Then I wrestled with Jeremy’s recalcitrant notebook, on stage, finally giving up and depowering it – and meanwhile, Jeremy was giving his talk, without notes. When I got the beastie up (very, very slowly) and managed to kill off the zillion and one automatically restarted PITA tasks – email, calendars, NeoOfficeJ, Lord knows what else, Jeremy took a ten-second break to find and copy the presentation onto a memory key, and went right back to his talk with no obvious signs of the massive stress-point hits he must’ve been taking.
I copied the presentation onto this laptop, then went back and re-copied it from the Mac (this time remembering to “eject” it before I hauled it out of the socket, half expecting the thing to leap out of the side of the Mac), loaded it into OpenOffice, switched on the external monitor output and hit a flurry of PageDowns to catch up to where Jeremy had got to.
This drew a round of applause from the audience. Gotta love geeks (just ask our new Minister of Love :-).
Jeremy smoothly reintegrated the slides with his talk and pressed on again.
Then a few minutes later, this poor wee ancient OpenBook 1547 popped up a “15 minutes of battery left” warning – the PSU brick had become disconnected during the scuffle with the Mac and the battery had earlier been substantially discharged. Five minutes to automatic shutdown.
Jeremy looked at the message, then turned back to the audience as cool as a cucumber and kept right on presenting again while I found the PSU brick, held it up for the audience to see, and pushed the cloverleaf demonstratively plug back into it. More applause. And on he went.
For a professional to face hundreds of people without notes, knowing that his presentation has turned into a shambles and having no assurance at all that it will ever be deshambled, and still convey his message smoothly and clearly is pretty exceptional. I'd be stuttering and panicking. Round of applause, that lawyer. (-:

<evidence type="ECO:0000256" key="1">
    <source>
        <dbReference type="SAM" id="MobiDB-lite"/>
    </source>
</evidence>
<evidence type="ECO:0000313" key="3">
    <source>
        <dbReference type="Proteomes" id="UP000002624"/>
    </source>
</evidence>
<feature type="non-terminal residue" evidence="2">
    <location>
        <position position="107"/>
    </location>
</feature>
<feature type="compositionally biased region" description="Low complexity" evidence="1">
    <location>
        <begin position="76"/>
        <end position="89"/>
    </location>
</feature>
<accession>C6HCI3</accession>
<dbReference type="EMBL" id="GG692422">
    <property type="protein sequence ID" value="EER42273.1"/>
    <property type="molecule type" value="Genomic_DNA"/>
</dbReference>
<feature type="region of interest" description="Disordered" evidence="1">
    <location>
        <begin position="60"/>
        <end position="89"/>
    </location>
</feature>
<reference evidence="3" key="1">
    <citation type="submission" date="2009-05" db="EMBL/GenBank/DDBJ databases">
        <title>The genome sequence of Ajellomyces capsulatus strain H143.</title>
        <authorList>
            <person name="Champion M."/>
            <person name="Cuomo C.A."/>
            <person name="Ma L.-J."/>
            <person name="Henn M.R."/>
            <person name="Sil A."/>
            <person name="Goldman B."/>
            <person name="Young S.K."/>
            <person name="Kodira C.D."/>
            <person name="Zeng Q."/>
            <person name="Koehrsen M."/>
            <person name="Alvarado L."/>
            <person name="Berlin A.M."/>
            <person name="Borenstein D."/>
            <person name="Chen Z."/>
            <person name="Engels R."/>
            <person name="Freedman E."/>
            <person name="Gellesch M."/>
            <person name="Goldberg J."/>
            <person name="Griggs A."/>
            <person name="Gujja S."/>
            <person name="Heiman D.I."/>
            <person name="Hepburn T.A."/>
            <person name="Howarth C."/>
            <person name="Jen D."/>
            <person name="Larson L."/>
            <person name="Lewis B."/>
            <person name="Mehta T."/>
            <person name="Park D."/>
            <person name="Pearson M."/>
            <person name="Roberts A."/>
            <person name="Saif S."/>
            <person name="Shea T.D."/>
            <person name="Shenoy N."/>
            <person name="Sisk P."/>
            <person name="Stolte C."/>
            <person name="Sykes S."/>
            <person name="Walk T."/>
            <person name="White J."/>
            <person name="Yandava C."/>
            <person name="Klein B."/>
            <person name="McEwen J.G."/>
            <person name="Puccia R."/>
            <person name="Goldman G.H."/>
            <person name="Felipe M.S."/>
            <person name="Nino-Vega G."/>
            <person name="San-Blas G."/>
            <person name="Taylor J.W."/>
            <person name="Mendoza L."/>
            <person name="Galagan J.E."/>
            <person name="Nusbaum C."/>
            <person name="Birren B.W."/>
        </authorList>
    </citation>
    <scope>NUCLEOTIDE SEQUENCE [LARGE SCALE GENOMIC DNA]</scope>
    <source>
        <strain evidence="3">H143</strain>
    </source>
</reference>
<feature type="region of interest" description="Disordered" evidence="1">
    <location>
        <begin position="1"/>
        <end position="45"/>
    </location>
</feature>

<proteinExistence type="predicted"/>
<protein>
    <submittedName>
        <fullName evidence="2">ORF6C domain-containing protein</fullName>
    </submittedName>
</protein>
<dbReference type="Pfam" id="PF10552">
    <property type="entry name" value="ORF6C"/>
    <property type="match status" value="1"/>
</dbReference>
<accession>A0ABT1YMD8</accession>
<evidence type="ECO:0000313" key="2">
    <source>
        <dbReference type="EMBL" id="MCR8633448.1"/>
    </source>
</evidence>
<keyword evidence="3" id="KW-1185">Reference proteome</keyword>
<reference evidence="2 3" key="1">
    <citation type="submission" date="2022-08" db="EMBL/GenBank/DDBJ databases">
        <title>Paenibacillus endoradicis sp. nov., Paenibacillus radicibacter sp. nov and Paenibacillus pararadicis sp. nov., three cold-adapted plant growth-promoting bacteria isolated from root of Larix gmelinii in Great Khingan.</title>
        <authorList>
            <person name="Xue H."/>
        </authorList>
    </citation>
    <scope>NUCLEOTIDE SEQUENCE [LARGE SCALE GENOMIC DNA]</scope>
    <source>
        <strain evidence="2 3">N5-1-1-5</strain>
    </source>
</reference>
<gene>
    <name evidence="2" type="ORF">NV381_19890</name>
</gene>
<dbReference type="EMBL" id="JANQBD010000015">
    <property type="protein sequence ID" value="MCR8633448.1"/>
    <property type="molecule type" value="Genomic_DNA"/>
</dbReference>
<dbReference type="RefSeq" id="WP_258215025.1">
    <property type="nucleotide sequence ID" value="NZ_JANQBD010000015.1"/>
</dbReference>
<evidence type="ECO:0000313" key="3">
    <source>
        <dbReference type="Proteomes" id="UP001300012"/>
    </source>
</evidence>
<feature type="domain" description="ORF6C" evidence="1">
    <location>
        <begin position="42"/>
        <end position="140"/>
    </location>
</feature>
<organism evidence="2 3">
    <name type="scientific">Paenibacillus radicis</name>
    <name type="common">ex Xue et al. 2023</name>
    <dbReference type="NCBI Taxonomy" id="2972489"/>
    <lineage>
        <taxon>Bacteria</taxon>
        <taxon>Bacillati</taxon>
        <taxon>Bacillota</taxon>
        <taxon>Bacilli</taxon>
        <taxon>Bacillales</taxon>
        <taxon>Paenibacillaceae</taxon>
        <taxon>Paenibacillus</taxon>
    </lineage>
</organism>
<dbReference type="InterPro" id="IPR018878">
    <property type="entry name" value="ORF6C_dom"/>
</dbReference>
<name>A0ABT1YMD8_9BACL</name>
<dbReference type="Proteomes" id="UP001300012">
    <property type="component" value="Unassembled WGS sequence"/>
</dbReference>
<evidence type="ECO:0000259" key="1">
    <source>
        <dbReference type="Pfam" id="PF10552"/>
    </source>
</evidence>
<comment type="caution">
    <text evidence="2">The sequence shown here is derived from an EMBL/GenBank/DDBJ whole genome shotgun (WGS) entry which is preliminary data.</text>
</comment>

Oh, yes. The presentation.
The effect of the US-FTA is not as even as one would expect. The most damaging effects are not so obvious, and some things which I'd expect to see changed up front (patents, for example) weren't (while others, notably copyrights) were. Changes to the patent system are expected later.
Meanwhile, Aus is running around roping other bits of Asia and Oceania into FTA agreements with us which will effectively tie them to America’s coat-tails as well. As one would expect, the USA and the states involved in their end of the FTA (not all states are involved, and the degree of involvement varies) haven't done much changing of laws, and Aus has.
It seems that all to many of Australia’s politicians are still totally blind to the garden path that this is leading us up.
There doesn't seem to be any obvious silver bullet for the growing “IP” (patent, copyright, trademark) mania, but Jeremy provided several clear steps to avoid and reduce our own damage until the rest of the world realises just how much damage this legalistic selfishness is doing and revolts.